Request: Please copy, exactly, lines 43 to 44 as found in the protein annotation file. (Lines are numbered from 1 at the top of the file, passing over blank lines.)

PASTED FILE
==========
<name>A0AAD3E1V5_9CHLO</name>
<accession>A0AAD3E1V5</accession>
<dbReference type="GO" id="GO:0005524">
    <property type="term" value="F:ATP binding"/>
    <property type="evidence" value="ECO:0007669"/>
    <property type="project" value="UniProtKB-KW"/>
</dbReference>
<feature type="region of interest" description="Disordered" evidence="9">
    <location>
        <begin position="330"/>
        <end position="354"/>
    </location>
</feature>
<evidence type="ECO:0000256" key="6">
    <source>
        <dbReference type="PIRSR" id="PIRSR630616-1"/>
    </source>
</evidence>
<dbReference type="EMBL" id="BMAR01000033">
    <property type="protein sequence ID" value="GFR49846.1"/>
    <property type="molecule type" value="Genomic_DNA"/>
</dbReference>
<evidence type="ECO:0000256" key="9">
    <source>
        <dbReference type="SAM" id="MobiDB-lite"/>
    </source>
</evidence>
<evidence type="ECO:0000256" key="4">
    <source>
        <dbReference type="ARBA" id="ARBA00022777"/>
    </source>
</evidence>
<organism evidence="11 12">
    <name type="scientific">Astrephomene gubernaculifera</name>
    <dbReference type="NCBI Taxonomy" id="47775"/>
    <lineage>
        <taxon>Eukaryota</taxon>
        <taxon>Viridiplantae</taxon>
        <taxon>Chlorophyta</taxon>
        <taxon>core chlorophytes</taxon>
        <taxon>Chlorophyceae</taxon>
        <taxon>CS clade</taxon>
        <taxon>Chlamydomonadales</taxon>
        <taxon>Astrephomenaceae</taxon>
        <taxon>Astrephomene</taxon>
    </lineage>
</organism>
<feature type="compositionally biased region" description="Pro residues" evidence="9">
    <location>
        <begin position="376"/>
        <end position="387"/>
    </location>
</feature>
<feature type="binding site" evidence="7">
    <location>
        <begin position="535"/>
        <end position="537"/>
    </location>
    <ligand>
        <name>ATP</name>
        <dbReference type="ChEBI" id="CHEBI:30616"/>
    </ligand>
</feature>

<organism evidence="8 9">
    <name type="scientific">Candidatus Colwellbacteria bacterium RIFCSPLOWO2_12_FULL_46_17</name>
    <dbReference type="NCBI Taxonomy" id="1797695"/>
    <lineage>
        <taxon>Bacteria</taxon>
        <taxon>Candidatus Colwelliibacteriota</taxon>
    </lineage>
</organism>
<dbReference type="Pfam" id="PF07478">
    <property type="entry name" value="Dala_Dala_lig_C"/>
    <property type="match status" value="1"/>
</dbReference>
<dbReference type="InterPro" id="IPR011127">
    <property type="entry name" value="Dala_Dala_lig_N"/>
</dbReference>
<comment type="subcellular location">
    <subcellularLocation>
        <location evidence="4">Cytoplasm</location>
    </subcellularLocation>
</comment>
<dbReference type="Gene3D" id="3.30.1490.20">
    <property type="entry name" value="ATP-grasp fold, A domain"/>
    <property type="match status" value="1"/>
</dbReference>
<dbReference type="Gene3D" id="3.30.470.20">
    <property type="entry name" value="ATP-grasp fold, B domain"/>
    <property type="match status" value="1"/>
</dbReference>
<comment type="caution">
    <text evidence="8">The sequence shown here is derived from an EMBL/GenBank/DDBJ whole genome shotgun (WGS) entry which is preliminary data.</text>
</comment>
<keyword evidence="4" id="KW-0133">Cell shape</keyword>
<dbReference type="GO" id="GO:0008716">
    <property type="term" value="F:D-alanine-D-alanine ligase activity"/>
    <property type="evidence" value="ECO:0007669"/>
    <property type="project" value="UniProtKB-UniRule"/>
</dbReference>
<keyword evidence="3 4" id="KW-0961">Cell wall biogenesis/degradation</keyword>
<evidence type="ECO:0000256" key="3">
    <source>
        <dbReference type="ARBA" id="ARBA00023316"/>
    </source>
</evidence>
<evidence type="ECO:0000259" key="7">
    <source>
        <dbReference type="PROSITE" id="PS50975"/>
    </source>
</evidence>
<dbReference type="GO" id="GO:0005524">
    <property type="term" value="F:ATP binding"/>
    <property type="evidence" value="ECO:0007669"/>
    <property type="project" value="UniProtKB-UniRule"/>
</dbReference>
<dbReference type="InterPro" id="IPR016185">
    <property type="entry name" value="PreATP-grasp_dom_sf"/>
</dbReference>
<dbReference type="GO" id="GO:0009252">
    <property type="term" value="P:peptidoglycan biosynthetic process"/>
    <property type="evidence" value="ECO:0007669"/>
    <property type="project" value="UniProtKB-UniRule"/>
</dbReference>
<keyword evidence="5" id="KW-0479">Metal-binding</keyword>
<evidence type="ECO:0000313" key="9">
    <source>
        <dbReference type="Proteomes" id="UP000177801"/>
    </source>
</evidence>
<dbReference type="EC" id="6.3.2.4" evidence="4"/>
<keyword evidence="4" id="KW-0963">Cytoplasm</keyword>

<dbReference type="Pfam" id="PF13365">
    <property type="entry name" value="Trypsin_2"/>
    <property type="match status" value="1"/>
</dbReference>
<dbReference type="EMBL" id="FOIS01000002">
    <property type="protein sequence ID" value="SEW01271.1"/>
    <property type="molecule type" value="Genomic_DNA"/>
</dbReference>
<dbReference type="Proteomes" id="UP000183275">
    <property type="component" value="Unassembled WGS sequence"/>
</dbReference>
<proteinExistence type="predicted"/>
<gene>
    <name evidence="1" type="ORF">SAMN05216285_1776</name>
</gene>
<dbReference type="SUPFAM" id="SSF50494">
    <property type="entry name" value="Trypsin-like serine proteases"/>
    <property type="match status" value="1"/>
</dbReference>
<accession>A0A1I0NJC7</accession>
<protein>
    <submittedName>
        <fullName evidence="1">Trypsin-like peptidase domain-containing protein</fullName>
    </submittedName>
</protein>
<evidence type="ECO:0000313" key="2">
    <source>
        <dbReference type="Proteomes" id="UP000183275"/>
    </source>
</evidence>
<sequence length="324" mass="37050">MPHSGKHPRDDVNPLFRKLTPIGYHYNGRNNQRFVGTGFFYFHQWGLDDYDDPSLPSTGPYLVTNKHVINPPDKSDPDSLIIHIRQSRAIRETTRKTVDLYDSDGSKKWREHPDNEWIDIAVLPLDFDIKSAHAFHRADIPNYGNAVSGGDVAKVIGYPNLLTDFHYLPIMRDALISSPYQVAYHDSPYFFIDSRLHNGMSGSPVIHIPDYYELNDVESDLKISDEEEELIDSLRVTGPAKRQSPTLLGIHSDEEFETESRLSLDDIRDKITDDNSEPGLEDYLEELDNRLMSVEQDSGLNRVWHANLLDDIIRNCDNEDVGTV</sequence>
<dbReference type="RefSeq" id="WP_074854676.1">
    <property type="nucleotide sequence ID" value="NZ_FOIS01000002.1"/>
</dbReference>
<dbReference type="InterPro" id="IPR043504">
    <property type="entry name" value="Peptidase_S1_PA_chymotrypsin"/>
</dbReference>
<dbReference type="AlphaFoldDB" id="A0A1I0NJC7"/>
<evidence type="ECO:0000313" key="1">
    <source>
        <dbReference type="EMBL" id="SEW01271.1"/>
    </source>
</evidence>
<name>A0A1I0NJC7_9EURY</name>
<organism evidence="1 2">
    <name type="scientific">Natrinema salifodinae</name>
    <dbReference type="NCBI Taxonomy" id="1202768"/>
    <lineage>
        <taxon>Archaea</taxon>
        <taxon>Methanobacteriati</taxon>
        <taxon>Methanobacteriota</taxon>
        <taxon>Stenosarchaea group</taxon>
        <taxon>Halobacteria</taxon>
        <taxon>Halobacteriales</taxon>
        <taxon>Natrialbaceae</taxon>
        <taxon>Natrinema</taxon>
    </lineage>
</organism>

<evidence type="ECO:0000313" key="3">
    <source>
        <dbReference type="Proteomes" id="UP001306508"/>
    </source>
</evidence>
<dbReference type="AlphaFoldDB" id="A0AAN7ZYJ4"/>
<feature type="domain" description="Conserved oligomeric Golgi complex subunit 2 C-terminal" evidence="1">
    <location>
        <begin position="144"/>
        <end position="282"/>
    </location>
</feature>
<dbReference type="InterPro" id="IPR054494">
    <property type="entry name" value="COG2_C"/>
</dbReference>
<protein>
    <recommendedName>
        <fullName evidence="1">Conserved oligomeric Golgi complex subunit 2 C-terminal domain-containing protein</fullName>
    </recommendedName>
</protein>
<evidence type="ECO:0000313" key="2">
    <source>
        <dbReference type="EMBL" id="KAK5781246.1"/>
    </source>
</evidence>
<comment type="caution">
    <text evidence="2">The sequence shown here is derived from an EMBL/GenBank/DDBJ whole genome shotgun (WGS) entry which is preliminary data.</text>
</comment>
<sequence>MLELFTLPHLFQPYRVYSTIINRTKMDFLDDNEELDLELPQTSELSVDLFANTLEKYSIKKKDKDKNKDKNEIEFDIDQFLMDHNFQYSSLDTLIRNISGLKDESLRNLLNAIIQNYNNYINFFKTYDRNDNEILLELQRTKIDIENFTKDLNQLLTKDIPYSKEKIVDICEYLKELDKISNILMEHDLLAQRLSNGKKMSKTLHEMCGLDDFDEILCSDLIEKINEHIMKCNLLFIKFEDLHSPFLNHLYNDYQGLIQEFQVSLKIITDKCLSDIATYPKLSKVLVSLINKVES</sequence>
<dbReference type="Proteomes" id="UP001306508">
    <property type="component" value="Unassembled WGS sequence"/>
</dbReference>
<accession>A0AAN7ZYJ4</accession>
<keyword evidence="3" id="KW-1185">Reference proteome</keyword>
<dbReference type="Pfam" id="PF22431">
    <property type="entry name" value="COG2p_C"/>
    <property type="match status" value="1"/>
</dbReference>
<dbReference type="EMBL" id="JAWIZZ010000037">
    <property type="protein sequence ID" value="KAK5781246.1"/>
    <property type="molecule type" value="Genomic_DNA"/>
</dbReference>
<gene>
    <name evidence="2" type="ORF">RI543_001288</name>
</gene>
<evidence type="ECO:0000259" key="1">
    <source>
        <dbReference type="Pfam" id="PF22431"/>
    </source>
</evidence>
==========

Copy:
        <taxon>Chlamydomonadales</taxon>
        <taxon>Astrephomenaceae</taxon>